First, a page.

I went to see my mom and dad this past weekend. I had not checked in on them since Thanksgiving weekend, so a visit was long overdue—particularly in light of the fact that my mother has endured some rather serious medical challenges in the intervening weeks.
They live in a splendid retirement community in West Lafayette, Indiana, where I grew up and where they’ve resided since 1962. When I arrived Friday evening I wasn’t sure what I’d encounter. Mom’s “medical challenges” were life threatening and her recovery has been uneven and difficult. Dad is exhausted, I think, from both the physical and emotional toll it’s taken on him.
I was pleasantly surprised, to say the least. They looked well rested and seemed generally upbeat. Dad’s famous (infamous?) sarcasm was back in full bloom. Mom was functioning well, her appetite was strong, and she was more energetic and hardy than I’d anticipated. Our initial conversation upon my arrival veered in all sorts of fun and fascinating directions.
They caught me up on the latest goings-on with different family members and old, local friends. I regaled them with the latest tales of the amigos and Krista.
Then my mother hit me with, “Tim, have you heard about the two teen-aged girls in Delphi?”
Delphi is a town of about 3,000 residents, perhaps 20 minutes northeast from West Lafayette.
“I did hear something about that. They were out hiking or something, right? And went missing? Did they ever find them?”
“Oh, yes. It’s very sad and very scary. Two young girlfriends were dropped off by one of their mothers at the start of a popular hiking trail up there. They made arrangements to be picked up at a location further down the trail in a couple of hours and the girls never showed. One of the girls had a cellphone, but she must not have answered when the mom called. Eventually the involved parents contacted the sheriff’s department. Something like 24 hours later their bodies were found not far from where they started, I gather down by the edge of Deer Creek, close to an abandoned railroad track where they were originally dropped off. So very, very sad.”
I shuddered. Our own teen-aged amigo, Abby, loves to wander through the local hiking trails close to our home. I ALWAYS give her my approval whenever she asks to go for a walk during the daylight hours. Exercise? Communing with nature? Indulging in a little peace and quiet, away from the madding (Swensen) crowd? Absolutely! “Knock yourself out,” is my standard reply.
“What on earth happened?” I asked. “Have they caught whoever did it?”
My father chimed in. “They’re not saying very much—no details about how they were killed, the time of death, what evidence they’ve acquired up to this point. They did release a pretty grainy picture of a man they think was involved, and a few seconds of audio. Apparently, one of the girls took some video of the guy with her phone—probably very shortly before she and her friend were killed—and the authorities recovered it and publicized it, hoping for others to come forward.”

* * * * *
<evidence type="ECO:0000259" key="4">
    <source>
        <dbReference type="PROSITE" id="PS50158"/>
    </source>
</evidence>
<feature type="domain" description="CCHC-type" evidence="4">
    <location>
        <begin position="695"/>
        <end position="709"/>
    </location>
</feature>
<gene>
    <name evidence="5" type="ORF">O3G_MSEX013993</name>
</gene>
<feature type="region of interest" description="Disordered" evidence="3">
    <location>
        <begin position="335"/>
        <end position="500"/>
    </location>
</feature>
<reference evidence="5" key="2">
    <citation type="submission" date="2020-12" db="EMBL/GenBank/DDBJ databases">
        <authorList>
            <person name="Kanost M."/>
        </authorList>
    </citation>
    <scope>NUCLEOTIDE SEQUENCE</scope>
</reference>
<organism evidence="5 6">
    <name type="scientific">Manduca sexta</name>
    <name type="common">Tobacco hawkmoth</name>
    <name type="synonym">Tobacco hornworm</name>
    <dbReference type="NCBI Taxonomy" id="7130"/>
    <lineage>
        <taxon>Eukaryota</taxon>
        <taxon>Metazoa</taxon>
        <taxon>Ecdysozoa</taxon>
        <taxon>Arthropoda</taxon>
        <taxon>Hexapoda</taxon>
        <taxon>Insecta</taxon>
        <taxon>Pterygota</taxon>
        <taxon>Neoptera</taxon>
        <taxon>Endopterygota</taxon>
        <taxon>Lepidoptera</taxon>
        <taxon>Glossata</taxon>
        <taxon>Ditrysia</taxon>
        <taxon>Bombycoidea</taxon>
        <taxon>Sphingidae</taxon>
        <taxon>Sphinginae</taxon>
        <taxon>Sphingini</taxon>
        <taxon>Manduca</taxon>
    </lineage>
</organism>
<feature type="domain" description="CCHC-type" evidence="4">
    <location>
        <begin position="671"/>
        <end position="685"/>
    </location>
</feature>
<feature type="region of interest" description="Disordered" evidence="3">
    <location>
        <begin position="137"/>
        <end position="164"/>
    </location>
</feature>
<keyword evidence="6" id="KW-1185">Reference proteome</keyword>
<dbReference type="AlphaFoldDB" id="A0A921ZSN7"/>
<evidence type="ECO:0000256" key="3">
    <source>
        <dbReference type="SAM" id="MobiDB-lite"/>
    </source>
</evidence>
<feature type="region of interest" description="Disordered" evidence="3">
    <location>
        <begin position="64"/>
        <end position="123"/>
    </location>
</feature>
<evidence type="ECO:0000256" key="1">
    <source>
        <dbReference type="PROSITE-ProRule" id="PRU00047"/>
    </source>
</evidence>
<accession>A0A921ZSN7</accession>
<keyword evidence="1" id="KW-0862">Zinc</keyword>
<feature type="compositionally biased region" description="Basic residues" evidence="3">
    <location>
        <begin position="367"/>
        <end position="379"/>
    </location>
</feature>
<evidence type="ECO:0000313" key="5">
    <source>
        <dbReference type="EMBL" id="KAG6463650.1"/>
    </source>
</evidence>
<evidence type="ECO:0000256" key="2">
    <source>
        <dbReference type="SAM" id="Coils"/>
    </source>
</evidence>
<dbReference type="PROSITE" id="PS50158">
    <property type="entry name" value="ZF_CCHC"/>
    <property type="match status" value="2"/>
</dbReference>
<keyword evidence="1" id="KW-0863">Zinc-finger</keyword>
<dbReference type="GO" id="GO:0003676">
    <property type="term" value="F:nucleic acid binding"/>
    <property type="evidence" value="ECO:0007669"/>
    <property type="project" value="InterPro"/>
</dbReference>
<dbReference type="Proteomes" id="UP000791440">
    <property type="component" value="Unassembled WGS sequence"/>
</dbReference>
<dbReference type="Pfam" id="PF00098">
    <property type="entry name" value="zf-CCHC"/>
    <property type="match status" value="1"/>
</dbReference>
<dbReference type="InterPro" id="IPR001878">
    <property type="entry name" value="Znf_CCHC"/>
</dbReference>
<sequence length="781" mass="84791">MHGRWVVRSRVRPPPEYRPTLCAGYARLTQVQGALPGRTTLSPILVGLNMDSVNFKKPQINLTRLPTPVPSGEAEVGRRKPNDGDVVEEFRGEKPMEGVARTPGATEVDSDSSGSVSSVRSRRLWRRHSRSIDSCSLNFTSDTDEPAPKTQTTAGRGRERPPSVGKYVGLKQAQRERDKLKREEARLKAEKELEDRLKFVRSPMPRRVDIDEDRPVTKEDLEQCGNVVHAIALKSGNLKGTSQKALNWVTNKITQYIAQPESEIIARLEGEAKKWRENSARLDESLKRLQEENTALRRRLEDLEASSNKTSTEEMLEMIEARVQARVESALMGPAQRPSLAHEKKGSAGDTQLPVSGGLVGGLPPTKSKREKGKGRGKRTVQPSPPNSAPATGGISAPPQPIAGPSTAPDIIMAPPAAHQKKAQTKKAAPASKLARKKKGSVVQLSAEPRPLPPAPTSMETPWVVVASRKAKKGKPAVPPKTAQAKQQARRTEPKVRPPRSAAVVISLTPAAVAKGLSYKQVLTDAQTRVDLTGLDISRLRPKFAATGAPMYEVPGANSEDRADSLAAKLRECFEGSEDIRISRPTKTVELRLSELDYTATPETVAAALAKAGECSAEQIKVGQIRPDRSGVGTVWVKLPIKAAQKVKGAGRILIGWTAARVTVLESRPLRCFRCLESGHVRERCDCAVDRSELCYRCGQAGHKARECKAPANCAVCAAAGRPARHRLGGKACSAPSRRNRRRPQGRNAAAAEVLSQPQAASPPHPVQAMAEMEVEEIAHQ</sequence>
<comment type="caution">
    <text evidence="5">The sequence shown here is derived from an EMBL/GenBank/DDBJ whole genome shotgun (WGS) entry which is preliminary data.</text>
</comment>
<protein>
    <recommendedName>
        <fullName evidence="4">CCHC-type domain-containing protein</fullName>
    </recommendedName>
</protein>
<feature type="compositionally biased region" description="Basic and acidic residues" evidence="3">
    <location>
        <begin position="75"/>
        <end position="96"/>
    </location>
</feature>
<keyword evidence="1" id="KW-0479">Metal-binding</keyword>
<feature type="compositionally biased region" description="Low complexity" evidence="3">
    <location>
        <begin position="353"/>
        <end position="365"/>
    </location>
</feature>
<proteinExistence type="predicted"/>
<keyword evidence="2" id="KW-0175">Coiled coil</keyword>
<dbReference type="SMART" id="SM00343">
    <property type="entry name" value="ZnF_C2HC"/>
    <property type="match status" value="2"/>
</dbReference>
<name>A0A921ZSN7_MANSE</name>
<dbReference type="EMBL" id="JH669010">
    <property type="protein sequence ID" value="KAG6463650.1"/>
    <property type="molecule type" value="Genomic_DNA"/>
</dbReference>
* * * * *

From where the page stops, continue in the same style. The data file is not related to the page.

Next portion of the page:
“I do seem to remember seeing a picture, now that you mention it,” I replied, my blood running even colder. “Good Lord,” I added. “Tiny Delphi. I mean, it’s smaller than Greenville. The entire community must be completely devastated. If stuff like that can happen there….”
“Oh, Timothy, ‘stuff,’ as you put it, is always happening and it can and does happen everywhere. No place is immune from bad things happening, whether by accident or by evil. Not West Lafayette, not Greenville, Ohio, not Delphi, not Chicago, not anywhere. Still, you can’t live in a bubble. Well, I suppose you could, but it’d be a lousy way to live. On the other hand, you shouldn’t take stupid chances and you should probably walk your kids through all sorts of scenarios so they have some idea what to do if they ever, God forbid, confront something like this.”
I had a hard time sleeping that night and the next. Was the man in the grainy photo a killer? If he was alone, how did he subdue both girls? And then, of course, there’s the ubiquitous and haunting question, “Why?” I’ll readily grant that it’s something of a superficial detail, but it didn’t help my mental state that one of the victims was named Abigail.
When I returned home Sunday evening, I chatted with Krista about the case and my conversation with my parents. We sighed together, shook our heads, and mentally went places no parent wishes to go. I looked at her. She looked at me.
“Abby!” we called in unison, and then commenced a conversation I never dreamed of having and whose content I pray never moves beyond the abstract.
Timothy Swensen is the author of the weekly column series Virtue and Mischief that is published every Tuesday in The Daily Advocate. He can be reached at email@example.com. Viewpoints expressed in the article are the work of the author. The Daily Advocate does not endorse these viewpoints or the independent activities of the author.
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